Sunday, July 31, 2011

The Butterfly Season!

Amazing picture, isn't it? I am glad I found it because it closely resembles a memory I have carried since I was 14.

That memory came back as I biked a section of the Katy Trail with my daughter the other morning.

On the hot, dusty path we were grateful for the arching tunnel of trees and bushes. The sounds and smells of a dieing summer wrapped around us as we peddled. My daughter did not notice it, but I did.

As we rode beside swamps and the Missouri River, the tree frogs continuoulsy serenaded us. Every once and awhile a brown and even a red leaf would float down on the trail signaling the impending fall yet to come. Browns and yellows were rapidly replacing lush greens of June. Even the humid air had the musty smell of decaying leaves and grass.

With the colors of August replacing those of summer, the butterflies along the trail stood out even more. Large yellow, orange, and black and deep purple wings flew up around us.

And I remembered....

I was 14. My mom and dad had an old pontoon boat they used to take the family out on Crab Orchard Lake. There was one inlet they especially enjoyed.

In the quiet cove away from speed boats and skiiers, they could bank the boat and walk into the cool shade of tall pine trees. I can still smell the scent of those pine trees and feel the soft mattress of the cushion their needles made on the forest floor.

After school started, our last excursion of the year occurred Labor Day weekend. It was time to say good-bye to our swimming hole, our water skiing, and our pontoon boat cruises around the small lake.

Mom and Dad's little boat sputtered across Crab Orchard Lake. The tree frogs' songs echoed across the smooth, glassy surface. Green banks were turning yellow, and even the birds' silenced songs seemed to signal their resignation to the impending winter days to come.

Then we saw it. As Dad started to bank the pontoons onto the small, sandy beach, we gasped as we saw hundreds of monarch butterflies swimming through the air of the forest.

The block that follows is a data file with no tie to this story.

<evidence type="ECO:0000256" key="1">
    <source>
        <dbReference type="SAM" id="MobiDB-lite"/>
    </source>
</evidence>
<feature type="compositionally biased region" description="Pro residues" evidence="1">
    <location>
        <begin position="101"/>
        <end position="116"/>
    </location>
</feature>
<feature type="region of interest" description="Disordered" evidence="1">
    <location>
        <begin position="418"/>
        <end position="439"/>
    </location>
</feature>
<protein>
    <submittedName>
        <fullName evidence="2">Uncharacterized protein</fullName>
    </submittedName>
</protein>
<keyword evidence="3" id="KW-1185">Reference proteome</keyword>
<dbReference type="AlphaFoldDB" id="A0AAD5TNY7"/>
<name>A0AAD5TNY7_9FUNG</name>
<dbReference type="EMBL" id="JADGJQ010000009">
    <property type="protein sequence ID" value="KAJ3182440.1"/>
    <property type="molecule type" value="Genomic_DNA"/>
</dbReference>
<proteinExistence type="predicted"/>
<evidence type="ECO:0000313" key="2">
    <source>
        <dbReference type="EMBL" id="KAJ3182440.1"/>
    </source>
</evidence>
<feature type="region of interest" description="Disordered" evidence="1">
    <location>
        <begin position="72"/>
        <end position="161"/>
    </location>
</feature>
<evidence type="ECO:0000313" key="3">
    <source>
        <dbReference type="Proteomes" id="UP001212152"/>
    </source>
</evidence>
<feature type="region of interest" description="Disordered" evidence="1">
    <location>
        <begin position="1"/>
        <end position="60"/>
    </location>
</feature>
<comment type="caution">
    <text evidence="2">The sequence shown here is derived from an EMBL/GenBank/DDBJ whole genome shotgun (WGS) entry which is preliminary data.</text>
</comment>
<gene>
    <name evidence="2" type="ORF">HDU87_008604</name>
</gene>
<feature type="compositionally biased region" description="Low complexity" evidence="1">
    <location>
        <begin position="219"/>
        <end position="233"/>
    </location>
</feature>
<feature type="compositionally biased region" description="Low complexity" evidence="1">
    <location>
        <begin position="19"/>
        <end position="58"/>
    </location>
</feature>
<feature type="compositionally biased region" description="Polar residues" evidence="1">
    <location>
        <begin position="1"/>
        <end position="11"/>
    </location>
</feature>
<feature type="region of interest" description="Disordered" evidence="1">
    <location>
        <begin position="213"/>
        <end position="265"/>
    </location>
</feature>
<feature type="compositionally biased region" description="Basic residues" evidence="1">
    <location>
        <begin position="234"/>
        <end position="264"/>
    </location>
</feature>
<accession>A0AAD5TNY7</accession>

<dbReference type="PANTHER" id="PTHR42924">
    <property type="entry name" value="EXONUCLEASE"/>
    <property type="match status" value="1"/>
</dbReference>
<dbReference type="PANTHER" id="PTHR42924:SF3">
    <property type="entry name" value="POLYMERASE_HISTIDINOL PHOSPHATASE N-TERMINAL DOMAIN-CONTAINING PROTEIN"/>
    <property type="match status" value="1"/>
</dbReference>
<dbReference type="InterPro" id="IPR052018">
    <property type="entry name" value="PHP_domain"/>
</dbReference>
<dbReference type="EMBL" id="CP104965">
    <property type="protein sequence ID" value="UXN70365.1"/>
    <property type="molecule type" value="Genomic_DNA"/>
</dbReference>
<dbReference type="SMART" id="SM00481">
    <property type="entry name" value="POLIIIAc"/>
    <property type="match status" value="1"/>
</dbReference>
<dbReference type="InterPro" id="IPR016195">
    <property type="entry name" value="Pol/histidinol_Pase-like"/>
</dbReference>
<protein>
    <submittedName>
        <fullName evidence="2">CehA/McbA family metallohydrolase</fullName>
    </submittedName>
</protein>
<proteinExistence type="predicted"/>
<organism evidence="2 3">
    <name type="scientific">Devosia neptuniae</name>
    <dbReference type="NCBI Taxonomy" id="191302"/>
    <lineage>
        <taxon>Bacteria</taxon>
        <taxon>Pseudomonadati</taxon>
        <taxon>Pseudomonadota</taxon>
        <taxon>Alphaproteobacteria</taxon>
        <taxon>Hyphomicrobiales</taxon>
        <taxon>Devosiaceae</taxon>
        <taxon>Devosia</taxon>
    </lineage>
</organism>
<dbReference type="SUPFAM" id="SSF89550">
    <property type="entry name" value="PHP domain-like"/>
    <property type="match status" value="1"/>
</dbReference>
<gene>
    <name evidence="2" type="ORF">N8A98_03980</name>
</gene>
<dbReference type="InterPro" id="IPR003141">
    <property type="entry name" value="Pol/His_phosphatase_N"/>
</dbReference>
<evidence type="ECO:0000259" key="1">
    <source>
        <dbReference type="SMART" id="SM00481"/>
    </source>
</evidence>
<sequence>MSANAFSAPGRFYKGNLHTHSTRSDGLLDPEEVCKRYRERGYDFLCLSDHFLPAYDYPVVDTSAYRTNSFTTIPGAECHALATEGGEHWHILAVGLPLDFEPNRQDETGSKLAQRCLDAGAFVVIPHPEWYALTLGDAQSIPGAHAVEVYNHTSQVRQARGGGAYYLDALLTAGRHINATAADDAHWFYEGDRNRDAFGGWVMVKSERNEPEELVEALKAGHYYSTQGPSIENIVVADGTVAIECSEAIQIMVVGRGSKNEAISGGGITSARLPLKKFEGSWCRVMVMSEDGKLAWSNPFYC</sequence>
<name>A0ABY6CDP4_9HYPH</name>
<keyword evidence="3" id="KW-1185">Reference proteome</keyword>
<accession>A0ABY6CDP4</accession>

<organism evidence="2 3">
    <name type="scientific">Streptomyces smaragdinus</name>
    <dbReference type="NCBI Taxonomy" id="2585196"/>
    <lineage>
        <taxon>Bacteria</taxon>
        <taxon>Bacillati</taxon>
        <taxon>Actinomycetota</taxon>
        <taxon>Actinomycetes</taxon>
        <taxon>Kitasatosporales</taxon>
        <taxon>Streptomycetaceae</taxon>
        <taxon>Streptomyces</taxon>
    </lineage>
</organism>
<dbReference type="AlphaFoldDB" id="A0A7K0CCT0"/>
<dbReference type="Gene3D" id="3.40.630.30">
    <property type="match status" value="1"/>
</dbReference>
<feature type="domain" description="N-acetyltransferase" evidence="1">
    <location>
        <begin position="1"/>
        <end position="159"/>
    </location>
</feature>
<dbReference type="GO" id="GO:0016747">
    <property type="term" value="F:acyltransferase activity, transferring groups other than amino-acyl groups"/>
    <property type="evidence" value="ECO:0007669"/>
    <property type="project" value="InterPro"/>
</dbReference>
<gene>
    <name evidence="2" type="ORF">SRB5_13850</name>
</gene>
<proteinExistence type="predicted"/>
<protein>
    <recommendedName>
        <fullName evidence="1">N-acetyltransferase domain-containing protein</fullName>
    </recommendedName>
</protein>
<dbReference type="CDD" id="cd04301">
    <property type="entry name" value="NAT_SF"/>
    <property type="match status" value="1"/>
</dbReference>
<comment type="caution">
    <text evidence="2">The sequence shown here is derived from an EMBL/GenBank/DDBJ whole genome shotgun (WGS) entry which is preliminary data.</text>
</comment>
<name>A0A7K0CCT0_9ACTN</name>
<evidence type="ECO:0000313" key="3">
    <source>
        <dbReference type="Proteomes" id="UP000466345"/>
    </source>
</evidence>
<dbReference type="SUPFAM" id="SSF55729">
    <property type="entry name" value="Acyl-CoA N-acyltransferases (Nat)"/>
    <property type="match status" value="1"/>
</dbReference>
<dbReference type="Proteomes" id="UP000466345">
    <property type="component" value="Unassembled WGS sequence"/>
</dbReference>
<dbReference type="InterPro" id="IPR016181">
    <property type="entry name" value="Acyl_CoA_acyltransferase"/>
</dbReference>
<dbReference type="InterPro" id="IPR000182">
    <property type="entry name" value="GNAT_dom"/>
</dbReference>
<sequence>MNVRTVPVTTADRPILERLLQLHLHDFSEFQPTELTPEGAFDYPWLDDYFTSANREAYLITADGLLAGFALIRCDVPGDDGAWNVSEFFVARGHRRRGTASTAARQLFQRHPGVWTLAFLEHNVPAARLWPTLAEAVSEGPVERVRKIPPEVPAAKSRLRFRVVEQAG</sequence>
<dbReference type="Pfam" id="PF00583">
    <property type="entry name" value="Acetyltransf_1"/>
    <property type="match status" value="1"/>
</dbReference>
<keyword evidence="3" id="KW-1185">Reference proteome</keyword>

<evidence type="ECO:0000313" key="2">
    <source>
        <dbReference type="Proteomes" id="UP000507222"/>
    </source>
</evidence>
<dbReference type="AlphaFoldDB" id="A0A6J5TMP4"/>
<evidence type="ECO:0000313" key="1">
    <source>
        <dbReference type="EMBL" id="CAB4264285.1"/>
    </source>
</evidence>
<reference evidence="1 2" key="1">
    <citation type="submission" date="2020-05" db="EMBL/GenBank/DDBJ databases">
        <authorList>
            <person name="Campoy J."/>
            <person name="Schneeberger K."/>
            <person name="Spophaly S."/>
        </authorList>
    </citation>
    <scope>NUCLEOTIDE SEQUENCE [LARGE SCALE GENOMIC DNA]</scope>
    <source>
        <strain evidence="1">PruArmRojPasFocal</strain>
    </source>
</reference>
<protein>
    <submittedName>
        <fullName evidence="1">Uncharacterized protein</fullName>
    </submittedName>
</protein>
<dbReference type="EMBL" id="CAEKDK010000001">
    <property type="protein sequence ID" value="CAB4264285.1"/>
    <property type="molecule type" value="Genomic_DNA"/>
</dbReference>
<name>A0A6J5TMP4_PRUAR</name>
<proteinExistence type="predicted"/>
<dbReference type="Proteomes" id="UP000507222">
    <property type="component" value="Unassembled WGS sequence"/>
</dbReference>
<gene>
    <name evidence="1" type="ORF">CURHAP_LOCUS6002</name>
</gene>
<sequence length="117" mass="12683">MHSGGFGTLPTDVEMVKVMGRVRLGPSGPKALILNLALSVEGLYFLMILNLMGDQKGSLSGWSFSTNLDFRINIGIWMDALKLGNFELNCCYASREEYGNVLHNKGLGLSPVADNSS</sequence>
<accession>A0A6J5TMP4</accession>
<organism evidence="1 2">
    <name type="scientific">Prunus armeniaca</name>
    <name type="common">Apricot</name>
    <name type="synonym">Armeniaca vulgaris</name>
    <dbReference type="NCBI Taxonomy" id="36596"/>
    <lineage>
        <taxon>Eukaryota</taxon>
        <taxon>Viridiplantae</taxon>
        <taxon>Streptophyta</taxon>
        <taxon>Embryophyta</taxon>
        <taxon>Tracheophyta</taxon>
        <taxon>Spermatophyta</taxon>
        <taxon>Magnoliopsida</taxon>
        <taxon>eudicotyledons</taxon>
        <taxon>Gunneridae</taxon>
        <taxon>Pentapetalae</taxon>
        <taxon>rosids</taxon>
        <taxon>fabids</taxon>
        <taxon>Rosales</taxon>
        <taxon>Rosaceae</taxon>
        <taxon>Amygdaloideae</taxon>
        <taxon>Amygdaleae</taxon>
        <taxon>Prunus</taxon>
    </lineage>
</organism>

My mother, giggling with glee, jumped out of the boat,swam to the beach, and stood with her arms outstretched.

Monarchs with their deep orange-and-black-etched wings flew to still-wet skin as though she were a giant flower. They landed on her arms and head as she smiled soaking up the rare moment.

I will never forget that sight.

It was magical.

And it all came back as my daughter and I peddled along the dusty road of the Katy Trail on a hot summer day.

I returned home still pondering over that image and had to look up information about the Monarch. I always knew, as do you, about the Monarch's migration.

I did not know, however, that the Monarchs who migrated were the FOURTH GENERATION of butterflies during the year. The Monarchs who hatch during the spring and early summer months are the first, second, and third generations and only survive a few weeks. It is the fourth generation that survives the migration and lives for up to eight months.

I thought about my parents and the generations to come. My parents' generation was an amazing one. That generation survived the Great Depression and World War II. They were the CAN DO generation.

My generation, on the other hand, had peace marches, Vietnam War, birth control pills, burning bras, and drugs. Yes, my generation did do good deeds as well, yet some how I have always felt we were a spoiled lot. We have whined and griped all too often over petty things.

And I have been part of that. It is thanks to the generations before us who have fought, worked hard, and had the spirit of CAN DO, that my generation has done so well.

I wonder. What has my generation passed on for the next one? What am I leaving for my own daughter and her children?

Will the path of my life help my daughter's migration toward heaven? Will her path and images be filled with God's beauty and faith in Him?

We studied this morning the life of David. When David came close to his own death, he did not focus for his last words on all he had accomplished. He did not pray to God thanks for the sword of Goliath hanging in his palace nor for the trophies during his reign from conquering his foes. No, he thanked God for using him in writing about and singing about God's glory (Second Samuel). All that mattered in the end, was what David did for God.

All that matters for us as we migrate toward heaven is what we allow God to do through us.

May your migration be one of beauty...

For His Glory,

1 comment:

  1. What a beautiful memory for you to share with your daughter and us! We witness too many miracles to ever not have faith in God. I pray the next generation sees God in all His glory!